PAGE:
There are some folktales I want to believe, but I just can't grasp them.
One of those I still can't figure out occurred in the 1950s when I was growing up in Ash Fork.
It began with me overhearing an astounding tale about a local teenage baseball team, two of its star players and a pair of home runs -- one of which traveled one mile and the other 25 miles.
Yep, you read it correctly baseball fans -- one mile and 25 miles.
The yarn I heard about the pair of HRs came secondhand from some of my fifth-grade buddies.
But then again, those were the same guys who guided me on a snipe hunt and sent me looking for a smoke shifter on a Boy Scout camp out.
A couple of years ago, I remembered one of the main characters in the story was former Payson mayor and longtime baseball and Little League coach Ted Pettet. So while we were taking in a varsity baseball game from the Longhorn dugout, I asked him if the tale was factual.
He assured me it was. Ted is known to spin a few good tales, some as fine as those of his longtime friend and former PHS principal Tom Meck, who's a Rim Country legend with his laughs.
While Tom is willing to take on almost any spoof for a few good chuckles, I'm sure Ted wouldn't fabricate facts about his favorite sport -- baseball.
With his esteemed blessing, I will attempt to retell the story as I remember it.
On the Ash Fork American Legion baseball team with Pettet was Marshall Trimble.
Today almost everyone in the state knows Marshall. He's Arizona's official historian and one of the most sought-after banquet and convention speakers in the west.
He's famous for his songs and story telling and has been featured on the History Channel.
Marshall lived in Ash Fork about the same time I did, but Ted was only in town for the summer helping his uncle who owned a popular motel on Route 66.
I think it's fair to say that since their days in the small town, both Ted and Marshall have grown to become popular and colorful personalities.
But in the 1950s, the two were known simply as pretty fair country ball players in a community composed mostly of railroaders, rock doodlers and cowpunchers.
It seems at a game played at the Grand Canyon, on a makeshift diamond near one of the edges of the North Rim, Marshall lifted a fastball over the outfield fence. After bouncing once, the ball rolled and rolled until it dropped over the edge and into the canyon.
Because the canyon is known to be a mile deep, Marshall bragged -- upon his return to Ash Fork -- that he swatted a home run that traveled a full mile.
I don't know the origins of Marshall's celebrated homespun humor, but a feat such as hitting a mile-long home run is plenty of ammunition to jump-start more than a few folktales.
Ted says after the home run, Marshall took on the appearance of a male peacock strutting his stuff for a lady as he roamed the streets of Ash Fork, retelling of the monumental blast.
What Marshall didn't know, as the story goes, is that his round-trip ticket story was about to be punched.
Marshall's downfall as the town's finest hitter unfolded at old Jerome High School where Ash Fork was playing.
Those who've been to the historic mining town know it sits high atop a hill and all roads leaving travel on steep, downhill grades.
Midway through the game, Ted came to bat. The former teacher turned insurance man swung mightily and rocketed a fly ball out of the park.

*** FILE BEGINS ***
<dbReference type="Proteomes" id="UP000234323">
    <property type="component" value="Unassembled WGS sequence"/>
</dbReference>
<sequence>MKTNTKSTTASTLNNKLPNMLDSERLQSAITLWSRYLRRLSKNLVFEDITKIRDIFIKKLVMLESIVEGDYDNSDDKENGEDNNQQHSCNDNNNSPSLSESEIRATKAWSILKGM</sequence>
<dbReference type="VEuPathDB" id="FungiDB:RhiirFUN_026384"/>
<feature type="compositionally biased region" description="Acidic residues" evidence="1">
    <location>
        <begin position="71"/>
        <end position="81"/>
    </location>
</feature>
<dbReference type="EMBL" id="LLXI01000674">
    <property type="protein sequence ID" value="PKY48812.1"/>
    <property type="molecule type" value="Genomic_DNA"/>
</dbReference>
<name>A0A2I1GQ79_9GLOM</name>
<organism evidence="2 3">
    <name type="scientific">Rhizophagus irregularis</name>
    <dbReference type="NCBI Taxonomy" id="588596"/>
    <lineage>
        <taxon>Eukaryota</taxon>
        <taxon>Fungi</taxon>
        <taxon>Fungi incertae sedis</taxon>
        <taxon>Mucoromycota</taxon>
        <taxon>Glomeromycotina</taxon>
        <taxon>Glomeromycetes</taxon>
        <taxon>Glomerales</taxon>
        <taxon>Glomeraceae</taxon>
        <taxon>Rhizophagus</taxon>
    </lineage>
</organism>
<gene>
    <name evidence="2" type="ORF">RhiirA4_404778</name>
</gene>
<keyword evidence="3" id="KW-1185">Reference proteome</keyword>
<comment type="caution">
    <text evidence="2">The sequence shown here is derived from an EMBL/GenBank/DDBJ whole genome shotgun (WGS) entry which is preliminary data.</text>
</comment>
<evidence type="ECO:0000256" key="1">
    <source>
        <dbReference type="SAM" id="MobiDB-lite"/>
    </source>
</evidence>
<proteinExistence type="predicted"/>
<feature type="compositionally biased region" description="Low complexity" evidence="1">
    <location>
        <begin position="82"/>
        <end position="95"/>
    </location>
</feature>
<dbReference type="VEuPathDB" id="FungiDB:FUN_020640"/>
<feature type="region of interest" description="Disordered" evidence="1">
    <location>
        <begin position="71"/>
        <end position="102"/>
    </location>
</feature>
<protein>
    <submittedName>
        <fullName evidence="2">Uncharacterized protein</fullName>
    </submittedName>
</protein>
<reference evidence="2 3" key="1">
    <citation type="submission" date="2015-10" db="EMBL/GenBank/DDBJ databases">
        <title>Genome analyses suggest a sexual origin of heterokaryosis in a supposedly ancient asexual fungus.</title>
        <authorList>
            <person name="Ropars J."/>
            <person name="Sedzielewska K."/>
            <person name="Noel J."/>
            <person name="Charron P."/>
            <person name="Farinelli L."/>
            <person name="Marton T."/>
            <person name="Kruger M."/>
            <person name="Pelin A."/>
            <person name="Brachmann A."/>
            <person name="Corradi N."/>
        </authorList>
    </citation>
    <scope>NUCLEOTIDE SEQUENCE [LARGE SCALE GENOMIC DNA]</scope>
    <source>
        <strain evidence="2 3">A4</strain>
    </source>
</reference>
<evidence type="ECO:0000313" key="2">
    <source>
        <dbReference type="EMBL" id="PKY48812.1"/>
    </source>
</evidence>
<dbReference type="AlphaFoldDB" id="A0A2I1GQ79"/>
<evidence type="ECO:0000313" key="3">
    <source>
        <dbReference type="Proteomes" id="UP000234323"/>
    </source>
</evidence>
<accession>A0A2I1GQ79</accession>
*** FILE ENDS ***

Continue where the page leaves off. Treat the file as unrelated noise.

Ted remembers, the ball hit squarely in the middle of State Route 89A and near a hairpin turn.
From there, the ball rolled down the highway, never stopping until it reached level ground near Sedona, 25 miles a way.
With the hit, Ted reclaimed bragging rights as Ash Fork's version of Babe Ruth.
From that day forth, when Marshall bantered his bravado saying he had hit a home run that traveled a mile, Pettet countered with the swagger of a player who had hit a 25-mile home run.
Now I'm not saying my childhood friends in Ash Fork were in cahoots with Ted in conjuring up a 25-mile home run, but I'm still having trouble picturing such a hit.
I guess they could have made it up.
After all, a few years later while listening to the radio with my father, I heard a national broadcasting company tell its listeners -- in the most sophisticated and reverential of tones-- that spaghetti came from bushes.
I just learned that was a hoax -- spaghetti isn't grown on bushes.
Tonto shoot on Sunday
Archery hunters will have the opportunity to fine tune their skills at the first-ever Tonto Rim Sports Club-sponsored 3D archery shoot to be held Aug. 10 at the Jim Jones Shooting Range, located just south of Payson.
Registration begins at 8 a.m. and the shoot one hour later.
The registration fee is $20 for adults, $30 for a family and $15 for youth 14 to 18 years of age. Children under 14 years may enter for free. The competition is open to the public.
In the upcoming shoot, archers will walk the new archery course at the Jim Jones Shooting Range firing arrows at McKenzie life-sized, foam, three-dimensional targets.
The targets are of bear, deer, mountain lion and other wild animals.
Also on the agenda is a Clout shoot and a raffle.
The Clout shoot will be at a bull's eye target from about 90 meters and feature a 50-50 payoff to the winners.
Prizes will also be awarded to winners of the 3D shoot and there will be raffle with selected archery equipment given out as prizes.
For more information about the upcoming event call TRSC Public Relations Officer Charles Thompson at (928) 468-1521.